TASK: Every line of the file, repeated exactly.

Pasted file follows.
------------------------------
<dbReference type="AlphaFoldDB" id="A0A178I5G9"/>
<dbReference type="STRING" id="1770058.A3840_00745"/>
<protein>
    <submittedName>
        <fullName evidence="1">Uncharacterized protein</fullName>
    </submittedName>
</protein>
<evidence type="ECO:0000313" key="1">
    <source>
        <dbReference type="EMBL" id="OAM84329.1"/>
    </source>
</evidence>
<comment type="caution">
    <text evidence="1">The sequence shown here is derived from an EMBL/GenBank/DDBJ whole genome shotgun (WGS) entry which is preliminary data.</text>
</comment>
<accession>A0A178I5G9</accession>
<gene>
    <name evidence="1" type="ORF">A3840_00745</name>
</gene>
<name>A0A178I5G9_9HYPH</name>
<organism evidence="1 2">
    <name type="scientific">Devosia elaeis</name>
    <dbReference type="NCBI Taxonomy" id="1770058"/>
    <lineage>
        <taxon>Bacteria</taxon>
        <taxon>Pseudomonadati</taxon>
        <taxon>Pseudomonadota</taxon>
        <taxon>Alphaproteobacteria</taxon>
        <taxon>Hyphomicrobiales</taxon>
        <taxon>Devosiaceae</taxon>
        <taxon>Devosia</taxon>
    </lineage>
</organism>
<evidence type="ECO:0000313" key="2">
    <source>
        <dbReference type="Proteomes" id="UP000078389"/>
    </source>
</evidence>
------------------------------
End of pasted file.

<dbReference type="AlphaFoldDB" id="A0A178I5G9"/>
<dbReference type="STRING" id="1770058.A3840_00745"/>
<protein>
    <submittedName>
        <fullName evidence="1">Uncharacterized protein</fullName>
    </submittedName>
</protein>
<evidence type="ECO:0000313" key="1">
    <source>
        <dbReference type="EMBL" id="OAM84329.1"/>
    </source>
</evidence>
<comment type="caution">
    <text evidence="1">The sequence shown here is derived from an EMBL/GenBank/DDBJ whole genome shotgun (WGS) entry which is preliminary data.</text>
</comment>
<accession>A0A178I5G9</accession>
<gene>
    <name evidence="1" type="ORF">A3840_00745</name>
</gene>
<name>A0A178I5G9_9HYPH</name>
<organism evidence="1 2">
    <name type="scientific">Devosia elaeis</name>
    <dbReference type="NCBI Taxonomy" id="1770058"/>
    <lineage>
        <taxon>Bacteria</taxon>
        <taxon>Pseudomonadati</taxon>
        <taxon>Pseudomonadota</taxon>
        <taxon>Alphaproteobacteria</taxon>
        <taxon>Hyphomicrobiales</taxon>
        <taxon>Devosiaceae</taxon>
        <taxon>Devosia</taxon>
    </lineage>
</organism>
<evidence type="ECO:0000313" key="2">
    <source>
        <dbReference type="Proteomes" id="UP000078389"/>
    </source>
</evidence>